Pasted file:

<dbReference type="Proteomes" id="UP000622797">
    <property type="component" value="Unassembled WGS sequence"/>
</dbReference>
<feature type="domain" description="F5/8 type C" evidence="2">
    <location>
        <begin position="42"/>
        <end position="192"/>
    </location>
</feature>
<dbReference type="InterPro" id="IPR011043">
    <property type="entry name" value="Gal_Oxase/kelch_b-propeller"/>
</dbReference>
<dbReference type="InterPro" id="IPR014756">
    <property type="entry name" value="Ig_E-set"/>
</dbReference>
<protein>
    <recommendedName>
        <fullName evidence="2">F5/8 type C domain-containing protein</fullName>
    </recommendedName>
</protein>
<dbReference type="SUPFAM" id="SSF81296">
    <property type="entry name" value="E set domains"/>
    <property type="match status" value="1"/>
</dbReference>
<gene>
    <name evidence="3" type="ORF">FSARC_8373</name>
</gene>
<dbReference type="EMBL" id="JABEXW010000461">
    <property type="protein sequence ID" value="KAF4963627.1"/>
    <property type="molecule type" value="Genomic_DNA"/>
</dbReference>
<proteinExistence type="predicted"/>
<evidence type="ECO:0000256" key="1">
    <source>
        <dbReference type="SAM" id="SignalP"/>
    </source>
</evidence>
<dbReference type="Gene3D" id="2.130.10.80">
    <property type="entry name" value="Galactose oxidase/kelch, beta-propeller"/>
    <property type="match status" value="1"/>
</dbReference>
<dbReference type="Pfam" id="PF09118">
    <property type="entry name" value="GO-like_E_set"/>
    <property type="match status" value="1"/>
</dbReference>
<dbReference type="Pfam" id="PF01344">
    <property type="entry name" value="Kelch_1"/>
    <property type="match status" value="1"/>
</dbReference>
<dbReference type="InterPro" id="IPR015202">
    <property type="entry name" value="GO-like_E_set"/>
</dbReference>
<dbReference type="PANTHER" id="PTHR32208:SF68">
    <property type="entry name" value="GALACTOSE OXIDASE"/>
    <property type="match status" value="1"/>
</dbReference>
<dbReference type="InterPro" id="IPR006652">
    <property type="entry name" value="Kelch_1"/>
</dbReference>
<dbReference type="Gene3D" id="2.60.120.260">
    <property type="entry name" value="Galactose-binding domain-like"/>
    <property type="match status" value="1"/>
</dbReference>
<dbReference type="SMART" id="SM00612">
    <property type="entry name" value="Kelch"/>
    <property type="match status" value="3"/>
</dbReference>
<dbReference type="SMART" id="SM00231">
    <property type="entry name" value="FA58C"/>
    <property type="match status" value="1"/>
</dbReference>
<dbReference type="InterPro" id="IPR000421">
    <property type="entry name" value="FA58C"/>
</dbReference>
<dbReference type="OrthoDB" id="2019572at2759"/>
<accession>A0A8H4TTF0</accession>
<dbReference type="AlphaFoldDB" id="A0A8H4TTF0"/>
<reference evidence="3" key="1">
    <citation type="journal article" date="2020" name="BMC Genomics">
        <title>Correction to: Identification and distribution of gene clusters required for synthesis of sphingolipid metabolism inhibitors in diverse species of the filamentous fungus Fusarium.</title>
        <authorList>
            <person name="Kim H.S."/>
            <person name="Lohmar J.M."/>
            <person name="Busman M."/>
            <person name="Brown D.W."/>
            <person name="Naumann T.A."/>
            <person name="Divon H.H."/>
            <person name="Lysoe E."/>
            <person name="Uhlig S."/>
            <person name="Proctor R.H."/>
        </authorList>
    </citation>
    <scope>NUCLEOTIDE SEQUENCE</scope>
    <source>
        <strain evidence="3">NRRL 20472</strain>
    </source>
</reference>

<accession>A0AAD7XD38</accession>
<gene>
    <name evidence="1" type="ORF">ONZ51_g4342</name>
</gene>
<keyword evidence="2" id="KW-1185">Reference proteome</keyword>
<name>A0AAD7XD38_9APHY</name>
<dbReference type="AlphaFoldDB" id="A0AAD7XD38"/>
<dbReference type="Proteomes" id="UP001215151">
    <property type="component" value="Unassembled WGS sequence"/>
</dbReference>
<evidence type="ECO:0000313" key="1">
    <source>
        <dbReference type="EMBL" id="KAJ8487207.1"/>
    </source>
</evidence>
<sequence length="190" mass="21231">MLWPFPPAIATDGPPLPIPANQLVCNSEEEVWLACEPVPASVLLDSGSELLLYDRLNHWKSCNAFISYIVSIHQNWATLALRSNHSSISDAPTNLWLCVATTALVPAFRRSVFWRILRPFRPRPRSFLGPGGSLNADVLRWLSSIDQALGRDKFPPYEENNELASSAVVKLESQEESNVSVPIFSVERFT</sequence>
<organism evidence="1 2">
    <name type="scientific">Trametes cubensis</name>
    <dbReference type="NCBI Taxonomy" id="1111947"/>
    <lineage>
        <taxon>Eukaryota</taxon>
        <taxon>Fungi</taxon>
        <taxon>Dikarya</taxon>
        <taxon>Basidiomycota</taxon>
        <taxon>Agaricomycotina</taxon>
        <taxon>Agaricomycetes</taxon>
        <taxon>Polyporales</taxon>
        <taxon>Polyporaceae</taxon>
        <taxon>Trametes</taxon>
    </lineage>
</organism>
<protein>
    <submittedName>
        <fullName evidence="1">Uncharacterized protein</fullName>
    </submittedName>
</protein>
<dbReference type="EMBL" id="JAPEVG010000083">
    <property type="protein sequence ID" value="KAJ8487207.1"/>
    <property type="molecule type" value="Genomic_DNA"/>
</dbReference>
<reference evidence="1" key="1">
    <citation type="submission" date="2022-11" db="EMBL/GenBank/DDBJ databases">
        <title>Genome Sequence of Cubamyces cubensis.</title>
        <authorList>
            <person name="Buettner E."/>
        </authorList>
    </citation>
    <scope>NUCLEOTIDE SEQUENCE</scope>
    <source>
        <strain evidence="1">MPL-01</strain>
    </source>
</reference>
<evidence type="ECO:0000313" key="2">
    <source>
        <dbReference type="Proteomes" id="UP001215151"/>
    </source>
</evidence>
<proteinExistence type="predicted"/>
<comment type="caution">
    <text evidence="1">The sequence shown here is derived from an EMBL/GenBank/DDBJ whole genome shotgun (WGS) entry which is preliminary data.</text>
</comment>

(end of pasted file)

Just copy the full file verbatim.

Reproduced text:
<dbReference type="Proteomes" id="UP000622797">
    <property type="component" value="Unassembled WGS sequence"/>
</dbReference>
<feature type="domain" description="F5/8 type C" evidence="2">
    <location>
        <begin position="42"/>
        <end position="192"/>
    </location>
</feature>
<dbReference type="InterPro" id="IPR011043">
    <property type="entry name" value="Gal_Oxase/kelch_b-propeller"/>
</dbReference>
<dbReference type="InterPro" id="IPR014756">
    <property type="entry name" value="Ig_E-set"/>
</dbReference>
<protein>
    <recommendedName>
        <fullName evidence="2">F5/8 type C domain-containing protein</fullName>
    </recommendedName>
</protein>
<dbReference type="SUPFAM" id="SSF81296">
    <property type="entry name" value="E set domains"/>
    <property type="match status" value="1"/>
</dbReference>
<gene>
    <name evidence="3" type="ORF">FSARC_8373</name>
</gene>
<dbReference type="EMBL" id="JABEXW010000461">
    <property type="protein sequence ID" value="KAF4963627.1"/>
    <property type="molecule type" value="Genomic_DNA"/>
</dbReference>
<proteinExistence type="predicted"/>
<evidence type="ECO:0000256" key="1">
    <source>
        <dbReference type="SAM" id="SignalP"/>
    </source>
</evidence>
<dbReference type="Gene3D" id="2.130.10.80">
    <property type="entry name" value="Galactose oxidase/kelch, beta-propeller"/>
    <property type="match status" value="1"/>
</dbReference>
<dbReference type="Pfam" id="PF09118">
    <property type="entry name" value="GO-like_E_set"/>
    <property type="match status" value="1"/>
</dbReference>
<dbReference type="Pfam" id="PF01344">
    <property type="entry name" value="Kelch_1"/>
    <property type="match status" value="1"/>
</dbReference>
<dbReference type="InterPro" id="IPR015202">
    <property type="entry name" value="GO-like_E_set"/>
</dbReference>
<dbReference type="PANTHER" id="PTHR32208:SF68">
    <property type="entry name" value="GALACTOSE OXIDASE"/>
    <property type="match status" value="1"/>
</dbReference>
<dbReference type="InterPro" id="IPR006652">
    <property type="entry name" value="Kelch_1"/>
</dbReference>
<dbReference type="Gene3D" id="2.60.120.260">
    <property type="entry name" value="Galactose-binding domain-like"/>
    <property type="match status" value="1"/>
</dbReference>
<dbReference type="SMART" id="SM00612">
    <property type="entry name" value="Kelch"/>
    <property type="match status" value="3"/>
</dbReference>
<dbReference type="SMART" id="SM00231">
    <property type="entry name" value="FA58C"/>
    <property type="match status" value="1"/>
</dbReference>
<dbReference type="InterPro" id="IPR000421">
    <property type="entry name" value="FA58C"/>
</dbReference>
<dbReference type="OrthoDB" id="2019572at2759"/>
<accession>A0A8H4TTF0</accession>
<dbReference type="AlphaFoldDB" id="A0A8H4TTF0"/>
<reference evidence="3" key="1">
    <citation type="journal article" date="2020" name="BMC Genomics">
        <title>Correction to: Identification and distribution of gene clusters required for synthesis of sphingolipid metabolism inhibitors in diverse species of the filamentous fungus Fusarium.</title>
        <authorList>
            <person name="Kim H.S."/>
            <person name="Lohmar J.M."/>
            <person name="Busman M."/>
            <person name="Brown D.W."/>
            <person name="Naumann T.A."/>
            <person name="Divon H.H."/>
            <person name="Lysoe E."/>
            <person name="Uhlig S."/>
            <person name="Proctor R.H."/>
        </authorList>
    </citation>
    <scope>NUCLEOTIDE SEQUENCE</scope>
    <source>
        <strain evidence="3">NRRL 20472</strain>
    </source>
</reference>

<accession>A0AAD7XD38</accession>
<gene>
    <name evidence="1" type="ORF">ONZ51_g4342</name>
</gene>
<keyword evidence="2" id="KW-1185">Reference proteome</keyword>
<name>A0AAD7XD38_9APHY</name>
<dbReference type="AlphaFoldDB" id="A0AAD7XD38"/>
<dbReference type="Proteomes" id="UP001215151">
    <property type="component" value="Unassembled WGS sequence"/>
</dbReference>
<evidence type="ECO:0000313" key="1">
    <source>
        <dbReference type="EMBL" id="KAJ8487207.1"/>
    </source>
</evidence>
<sequence length="190" mass="21231">MLWPFPPAIATDGPPLPIPANQLVCNSEEEVWLACEPVPASVLLDSGSELLLYDRLNHWKSCNAFISYIVSIHQNWATLALRSNHSSISDAPTNLWLCVATTALVPAFRRSVFWRILRPFRPRPRSFLGPGGSLNADVLRWLSSIDQALGRDKFPPYEENNELASSAVVKLESQEESNVSVPIFSVERFT</sequence>
<organism evidence="1 2">
    <name type="scientific">Trametes cubensis</name>
    <dbReference type="NCBI Taxonomy" id="1111947"/>
    <lineage>
        <taxon>Eukaryota</taxon>
        <taxon>Fungi</taxon>
        <taxon>Dikarya</taxon>
        <taxon>Basidiomycota</taxon>
        <taxon>Agaricomycotina</taxon>
        <taxon>Agaricomycetes</taxon>
        <taxon>Polyporales</taxon>
        <taxon>Polyporaceae</taxon>
        <taxon>Trametes</taxon>
    </lineage>
</organism>
<protein>
    <submittedName>
        <fullName evidence="1">Uncharacterized protein</fullName>
    </submittedName>
</protein>
<dbReference type="EMBL" id="JAPEVG010000083">
    <property type="protein sequence ID" value="KAJ8487207.1"/>
    <property type="molecule type" value="Genomic_DNA"/>
</dbReference>
<reference evidence="1" key="1">
    <citation type="submission" date="2022-11" db="EMBL/GenBank/DDBJ databases">
        <title>Genome Sequence of Cubamyces cubensis.</title>
        <authorList>
            <person name="Buettner E."/>
        </authorList>
    </citation>
    <scope>NUCLEOTIDE SEQUENCE</scope>
    <source>
        <strain evidence="1">MPL-01</strain>
    </source>
</reference>
<evidence type="ECO:0000313" key="2">
    <source>
        <dbReference type="Proteomes" id="UP001215151"/>
    </source>
</evidence>
<proteinExistence type="predicted"/>
<comment type="caution">
    <text evidence="1">The sequence shown here is derived from an EMBL/GenBank/DDBJ whole genome shotgun (WGS) entry which is preliminary data.</text>
</comment>